I wrote a long diary that detailed my trip to NY/NJ for the US Open tennis tournament. But reading it was boring - there's only so many names I could drop and matches I could mention before it became repetitive, even to myself. So I am changing the format and putting down some random thoughts that flitted through my (over-crowded) cranium while I was at the Billie Jean King United States Tennis Association National Tennis Center (honestly, yes, that's its full name).
1) I think it was the late David Foster Wallace who once likened watching Roger Federer play to a "religious experience". For three years I planned my schedule such that I would watch Roger play, but was flummoxed every time. This time, due to a very generous gift, I had tickets to every session from Friday through Monday night. I got to watch Federer play twice, once against Hewitt and then against Robredo. I did not find religion, but I was definitely in awe. People talk about his court acumen and flair, but an underrated part of his game is his speed and stamina. He was not required to display the latter but the speed was there for all to see. He is deceptively quick around the court and dictated the pace of most of the points he played. I anticipate that he will win it all this year.
2) I watched Federer, Nadal, Murray, Roddick, Venus, Safina, Dementieva, Oudin, Sharapova, Paes, Bhupathi, and a whole slew (yikes, there I go name-dropping again) of players in all sorts of courts big and small, but came away with one overall impression. Very little separates the good from the great. The cream of the cream play in the majors and almost everyone is capable of hitting winners from all over the court. The very top players (top 5 on both sides) have a couple of extra gears that they can seemingly transition to when in trouble but it is just a small difference. The BIG difference is that the top players, especially the really elite ones, are able to maintain this high level for extended periods of time. In the case of folks like Nadal and Federer, the later it is in the match, the more pronounced this difference becomes as the opponents begin to make mistakes while these guys sustain their high level.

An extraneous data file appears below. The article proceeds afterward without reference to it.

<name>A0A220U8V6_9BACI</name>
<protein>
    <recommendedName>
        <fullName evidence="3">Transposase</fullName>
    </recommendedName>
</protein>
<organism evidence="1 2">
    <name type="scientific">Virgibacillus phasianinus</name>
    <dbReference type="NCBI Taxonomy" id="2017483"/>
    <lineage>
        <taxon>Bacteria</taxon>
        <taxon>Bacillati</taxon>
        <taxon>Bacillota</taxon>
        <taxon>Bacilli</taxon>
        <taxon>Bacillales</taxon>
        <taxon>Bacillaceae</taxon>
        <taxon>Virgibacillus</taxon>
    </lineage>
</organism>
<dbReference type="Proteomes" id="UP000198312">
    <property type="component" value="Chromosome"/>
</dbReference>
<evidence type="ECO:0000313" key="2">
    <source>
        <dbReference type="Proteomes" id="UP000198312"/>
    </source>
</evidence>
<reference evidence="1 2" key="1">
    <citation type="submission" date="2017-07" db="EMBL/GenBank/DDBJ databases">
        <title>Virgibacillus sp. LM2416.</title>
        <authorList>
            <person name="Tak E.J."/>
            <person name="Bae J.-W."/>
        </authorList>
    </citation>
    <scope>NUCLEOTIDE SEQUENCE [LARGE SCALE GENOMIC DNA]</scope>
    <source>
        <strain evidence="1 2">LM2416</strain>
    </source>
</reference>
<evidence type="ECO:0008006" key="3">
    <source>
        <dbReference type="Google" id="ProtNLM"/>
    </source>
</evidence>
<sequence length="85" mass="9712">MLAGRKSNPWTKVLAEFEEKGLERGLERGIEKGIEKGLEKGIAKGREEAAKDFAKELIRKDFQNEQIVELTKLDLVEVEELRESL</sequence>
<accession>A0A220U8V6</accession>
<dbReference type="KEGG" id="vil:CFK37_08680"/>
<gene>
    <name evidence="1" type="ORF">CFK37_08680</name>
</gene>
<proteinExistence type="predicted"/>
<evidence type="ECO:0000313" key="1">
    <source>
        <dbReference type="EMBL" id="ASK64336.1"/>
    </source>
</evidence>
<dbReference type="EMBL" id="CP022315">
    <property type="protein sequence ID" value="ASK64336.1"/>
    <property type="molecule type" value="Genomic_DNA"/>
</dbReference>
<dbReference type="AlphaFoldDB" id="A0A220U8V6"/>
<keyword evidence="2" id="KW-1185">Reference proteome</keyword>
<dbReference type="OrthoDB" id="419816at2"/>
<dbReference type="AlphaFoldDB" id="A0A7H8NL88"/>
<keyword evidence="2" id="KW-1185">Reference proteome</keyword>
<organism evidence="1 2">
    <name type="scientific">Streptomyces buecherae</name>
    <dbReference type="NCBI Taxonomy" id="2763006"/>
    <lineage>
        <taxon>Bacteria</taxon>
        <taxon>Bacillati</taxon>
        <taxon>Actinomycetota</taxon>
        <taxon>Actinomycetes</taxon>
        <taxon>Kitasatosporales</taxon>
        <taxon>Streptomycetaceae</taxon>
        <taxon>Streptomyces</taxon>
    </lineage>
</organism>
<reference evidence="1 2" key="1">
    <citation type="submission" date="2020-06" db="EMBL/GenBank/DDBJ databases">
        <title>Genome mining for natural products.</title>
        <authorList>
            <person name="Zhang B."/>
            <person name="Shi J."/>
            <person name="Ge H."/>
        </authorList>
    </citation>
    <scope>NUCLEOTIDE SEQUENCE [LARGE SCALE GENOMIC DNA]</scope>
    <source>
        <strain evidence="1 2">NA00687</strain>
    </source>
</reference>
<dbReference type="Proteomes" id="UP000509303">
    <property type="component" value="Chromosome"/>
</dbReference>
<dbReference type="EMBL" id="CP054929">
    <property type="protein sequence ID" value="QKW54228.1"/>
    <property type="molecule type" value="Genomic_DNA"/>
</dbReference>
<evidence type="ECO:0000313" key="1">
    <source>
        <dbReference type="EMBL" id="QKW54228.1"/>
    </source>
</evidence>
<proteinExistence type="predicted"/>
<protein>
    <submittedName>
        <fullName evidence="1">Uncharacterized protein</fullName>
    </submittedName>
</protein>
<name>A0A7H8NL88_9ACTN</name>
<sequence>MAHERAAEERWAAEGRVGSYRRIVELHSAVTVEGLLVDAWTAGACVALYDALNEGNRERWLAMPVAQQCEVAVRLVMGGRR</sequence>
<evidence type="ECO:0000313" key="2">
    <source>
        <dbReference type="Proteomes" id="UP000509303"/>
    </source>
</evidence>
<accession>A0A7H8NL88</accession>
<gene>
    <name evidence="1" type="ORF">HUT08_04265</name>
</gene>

3) Many trees have been killed to write about Melanie Oudin and her feats as she sliced through the Russians one after the other. Except for Sharapova, all the other Russians that she faced imploded under pressure. This applies to Dinara Safina and Vera Zvonareva, too, who lost to other players. All these women have big games based on hard-hit groundstrokes, powerful first serves, and immensely impressive court coverage. But in return for that they have the worst mental attitude of all. As soon as things start going against them, they start doubting themselves. Melanie played well, no doubt about that, but she was helped by the rapidly disintegrating opponents too. If I was their coach, I'd tell them that they had to go through an entire match without throwing a tantrum when they missed a shot. It takes most of the fun away from a closely-fought game to see a player give up halfway through the deciding set.